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Love Poems By Shakespeare

Love poems by Shakespeare are not just limited to his famous play Romeo and Juliet but he has profound his feelings for love in many different love poems. Shakespeare is the most famous writer in English literature and he has revealed the emotions of love, friendship and hope in his plays and poems.  Shakespeare love poems have revealed the deep emotions of love in different aspects like with good sense of humor.  There are many famous love poems by Shakespeare and few of them are collected below:-

Shakespeare Love Poems

If I should think of love, I’d think of you.

If I should think of love

I’d think of you, your arms uplifted,

Tying your hair in plaits above,

The lyre shape of your arms and shoulders,

The soft curve of your winding head.

No melody is sweeter, nor could Orpheus

So have bewitched. I think of this,

And all my universe becomes perfection.

But were you in my arms, dear love,

The happiness would take my breath away,

No thought could match that ecstasy,

No song encompass it, no other worlds.

If I should think of love,

I’d think of you.

Shy Love

If happiness were like

The flowers of June then I would take

The best of them, roses and columbine,

The lilies, and bind them in your hair.

They are not more beautiful but they add

Meaning to my love. For all our words

Are short and lame of breath and stumble,

And you surpass them though I know not why.

Shy love I think of you as the day wanes

And as the sun sinks deep into the ocean

And as the stars turn round above in silent motion

Feelings Without A Name

That night we lay on the dark brown carpet

and you told me that expected thing

I closed my eyes and tried to do

the soft and mutable equation

of what we do and what we promise to do

and I just couldn’t think for the sound

of strange doors opening and old ones closing.

You know I’m not good with figures

even when the world is still and calm.

But now I will answer you as best I can:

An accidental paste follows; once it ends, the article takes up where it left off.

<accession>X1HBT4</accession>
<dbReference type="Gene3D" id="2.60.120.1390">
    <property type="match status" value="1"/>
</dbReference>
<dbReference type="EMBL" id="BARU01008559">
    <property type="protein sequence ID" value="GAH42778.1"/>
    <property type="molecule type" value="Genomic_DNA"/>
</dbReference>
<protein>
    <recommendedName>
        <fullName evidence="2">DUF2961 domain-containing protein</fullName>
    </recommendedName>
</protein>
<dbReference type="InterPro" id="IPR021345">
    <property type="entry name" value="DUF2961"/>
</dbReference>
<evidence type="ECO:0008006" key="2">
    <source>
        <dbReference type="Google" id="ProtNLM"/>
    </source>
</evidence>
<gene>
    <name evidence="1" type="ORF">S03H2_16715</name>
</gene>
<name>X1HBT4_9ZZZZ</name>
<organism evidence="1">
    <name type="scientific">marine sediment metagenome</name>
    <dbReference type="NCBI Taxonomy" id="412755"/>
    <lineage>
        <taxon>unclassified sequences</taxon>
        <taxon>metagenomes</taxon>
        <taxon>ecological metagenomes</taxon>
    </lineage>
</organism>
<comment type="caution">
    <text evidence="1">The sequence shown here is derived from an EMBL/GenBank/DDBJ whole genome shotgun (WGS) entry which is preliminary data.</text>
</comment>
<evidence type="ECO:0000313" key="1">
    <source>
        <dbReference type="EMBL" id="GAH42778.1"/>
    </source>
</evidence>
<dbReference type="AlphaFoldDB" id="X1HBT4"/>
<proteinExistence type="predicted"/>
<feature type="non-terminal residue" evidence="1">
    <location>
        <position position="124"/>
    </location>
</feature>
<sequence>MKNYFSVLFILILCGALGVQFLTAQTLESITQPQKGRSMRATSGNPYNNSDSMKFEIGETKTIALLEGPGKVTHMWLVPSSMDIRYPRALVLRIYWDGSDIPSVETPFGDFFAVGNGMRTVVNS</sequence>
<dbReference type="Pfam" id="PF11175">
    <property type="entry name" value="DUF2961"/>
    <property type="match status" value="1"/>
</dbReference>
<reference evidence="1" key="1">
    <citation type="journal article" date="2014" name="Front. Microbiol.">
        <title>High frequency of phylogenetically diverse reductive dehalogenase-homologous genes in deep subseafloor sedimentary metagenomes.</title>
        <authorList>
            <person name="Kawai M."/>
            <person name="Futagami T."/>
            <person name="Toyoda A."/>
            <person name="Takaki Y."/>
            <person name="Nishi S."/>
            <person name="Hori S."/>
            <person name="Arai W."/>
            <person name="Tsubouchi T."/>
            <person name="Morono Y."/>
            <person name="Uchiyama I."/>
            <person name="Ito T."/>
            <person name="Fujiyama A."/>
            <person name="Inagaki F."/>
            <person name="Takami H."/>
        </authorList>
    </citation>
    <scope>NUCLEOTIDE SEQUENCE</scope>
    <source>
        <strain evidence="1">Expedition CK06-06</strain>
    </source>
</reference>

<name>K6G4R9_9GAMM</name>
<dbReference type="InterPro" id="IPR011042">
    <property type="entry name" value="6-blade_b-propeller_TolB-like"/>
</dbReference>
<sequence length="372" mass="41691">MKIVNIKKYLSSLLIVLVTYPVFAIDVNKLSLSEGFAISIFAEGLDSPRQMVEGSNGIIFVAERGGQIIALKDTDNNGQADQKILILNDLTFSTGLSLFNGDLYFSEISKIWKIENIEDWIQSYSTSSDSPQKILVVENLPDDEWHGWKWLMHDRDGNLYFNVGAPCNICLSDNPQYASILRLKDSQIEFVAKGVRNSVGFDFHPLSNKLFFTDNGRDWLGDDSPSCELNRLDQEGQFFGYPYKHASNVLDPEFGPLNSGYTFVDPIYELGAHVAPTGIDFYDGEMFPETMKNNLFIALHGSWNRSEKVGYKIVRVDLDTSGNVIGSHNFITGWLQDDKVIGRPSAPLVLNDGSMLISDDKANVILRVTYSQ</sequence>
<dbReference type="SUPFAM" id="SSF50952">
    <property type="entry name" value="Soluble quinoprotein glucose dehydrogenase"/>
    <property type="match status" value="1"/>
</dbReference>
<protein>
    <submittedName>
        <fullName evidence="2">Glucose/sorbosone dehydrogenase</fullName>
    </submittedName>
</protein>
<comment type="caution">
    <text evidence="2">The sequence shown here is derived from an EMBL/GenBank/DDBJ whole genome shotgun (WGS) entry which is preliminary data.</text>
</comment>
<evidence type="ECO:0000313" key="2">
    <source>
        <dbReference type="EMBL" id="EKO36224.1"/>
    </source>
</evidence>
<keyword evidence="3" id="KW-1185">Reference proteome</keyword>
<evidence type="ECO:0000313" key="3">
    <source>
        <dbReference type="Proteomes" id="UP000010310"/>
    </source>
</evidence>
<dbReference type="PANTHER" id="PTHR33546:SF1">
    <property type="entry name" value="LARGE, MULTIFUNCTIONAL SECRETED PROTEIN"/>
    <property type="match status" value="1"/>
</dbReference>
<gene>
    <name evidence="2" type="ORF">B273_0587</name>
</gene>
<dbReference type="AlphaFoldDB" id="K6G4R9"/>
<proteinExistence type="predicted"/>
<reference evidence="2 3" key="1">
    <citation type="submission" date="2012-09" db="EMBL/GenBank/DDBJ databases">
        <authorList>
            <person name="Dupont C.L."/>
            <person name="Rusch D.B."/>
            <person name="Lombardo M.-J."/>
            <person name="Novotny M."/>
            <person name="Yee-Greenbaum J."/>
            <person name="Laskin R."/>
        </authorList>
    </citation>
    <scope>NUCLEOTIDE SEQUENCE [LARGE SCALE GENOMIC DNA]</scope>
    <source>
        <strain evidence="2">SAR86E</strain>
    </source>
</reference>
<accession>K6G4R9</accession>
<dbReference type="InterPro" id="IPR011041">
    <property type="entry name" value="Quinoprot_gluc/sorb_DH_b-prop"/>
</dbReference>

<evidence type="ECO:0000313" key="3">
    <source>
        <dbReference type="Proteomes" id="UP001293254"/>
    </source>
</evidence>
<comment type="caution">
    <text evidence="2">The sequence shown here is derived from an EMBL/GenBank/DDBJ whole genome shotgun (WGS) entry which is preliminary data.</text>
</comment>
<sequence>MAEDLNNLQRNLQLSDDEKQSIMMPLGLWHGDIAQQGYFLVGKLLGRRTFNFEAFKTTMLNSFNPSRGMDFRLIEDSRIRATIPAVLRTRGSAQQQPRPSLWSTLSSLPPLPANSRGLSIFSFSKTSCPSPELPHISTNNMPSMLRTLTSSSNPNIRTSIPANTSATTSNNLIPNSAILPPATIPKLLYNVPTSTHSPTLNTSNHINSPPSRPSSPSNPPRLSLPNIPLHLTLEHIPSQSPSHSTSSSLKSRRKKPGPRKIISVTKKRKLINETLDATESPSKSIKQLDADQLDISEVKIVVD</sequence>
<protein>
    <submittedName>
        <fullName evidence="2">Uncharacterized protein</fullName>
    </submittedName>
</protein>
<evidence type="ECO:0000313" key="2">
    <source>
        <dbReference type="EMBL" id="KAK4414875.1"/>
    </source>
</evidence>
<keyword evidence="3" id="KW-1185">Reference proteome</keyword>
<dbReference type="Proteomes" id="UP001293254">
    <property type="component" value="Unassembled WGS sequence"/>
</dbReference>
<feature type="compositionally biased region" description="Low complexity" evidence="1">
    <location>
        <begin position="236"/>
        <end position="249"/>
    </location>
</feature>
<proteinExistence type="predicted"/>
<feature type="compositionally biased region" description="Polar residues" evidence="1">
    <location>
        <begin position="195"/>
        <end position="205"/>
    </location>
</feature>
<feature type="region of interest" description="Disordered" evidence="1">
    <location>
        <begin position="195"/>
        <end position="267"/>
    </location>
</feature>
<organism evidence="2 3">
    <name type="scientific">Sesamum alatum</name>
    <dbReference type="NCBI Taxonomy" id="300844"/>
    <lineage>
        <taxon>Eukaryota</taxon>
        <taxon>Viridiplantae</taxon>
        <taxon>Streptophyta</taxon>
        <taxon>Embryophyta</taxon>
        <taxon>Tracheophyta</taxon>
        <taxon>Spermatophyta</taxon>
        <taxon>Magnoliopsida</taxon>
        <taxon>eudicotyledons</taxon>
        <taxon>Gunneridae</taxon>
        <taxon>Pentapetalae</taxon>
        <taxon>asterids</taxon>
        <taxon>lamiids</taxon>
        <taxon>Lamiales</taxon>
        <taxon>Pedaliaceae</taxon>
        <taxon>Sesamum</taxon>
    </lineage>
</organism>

and the feeling was without a name

like the true colour of light

before it is fractured and labelled

containing simply everything

in the known and unknown spectra

Love Sonnet 2

When forty winters shall besiege thy brow

And dig deep trenches in thy beauty’s field,

Thy youth’s proud livery, so gaz’d on now,

Will be a tatter’d weed, of small worth held:

Then being ask’d, where all thy beauty lies,

Where all the treasure of thy lusty days,

To say, within thine own deep-sunken eyes,

Were an all-eating shame and thriftless praise.

How much more praise deserv’d thy beauty’s use,

If thou couldst answer ‘This fair child of mine

Shall sum my count, and make my old excuse,’

Proving his beauty by succession thine!

This were to be new made when thou art old,

And see thy blood warm when thou feel’st it cold.

Love Sonnet 40

Take all my loves, my love, yea, take them all;

What hast thou then more than thou hadst before?

No love, my love, that thou mayst true love call;

All mine was thine before thou hadst this more.

Then if for my love thou my love receivest,

I cannot blame thee for my love thou usest;

But yet be blamed, if thou thyself deceivest

By wilful taste of what thyself refusest.

I do forgive thy robbery, gentle thief,

Although thou steal thee all my poverty;

And yet, love knows, it is a greater grief

To bear love’s wrong than hate’s known injury.

Lascivious grace, in whom all ill well shows,

Kill me with spites; yet we must not be foes.

cal June 3, 2022 at 3:38 am

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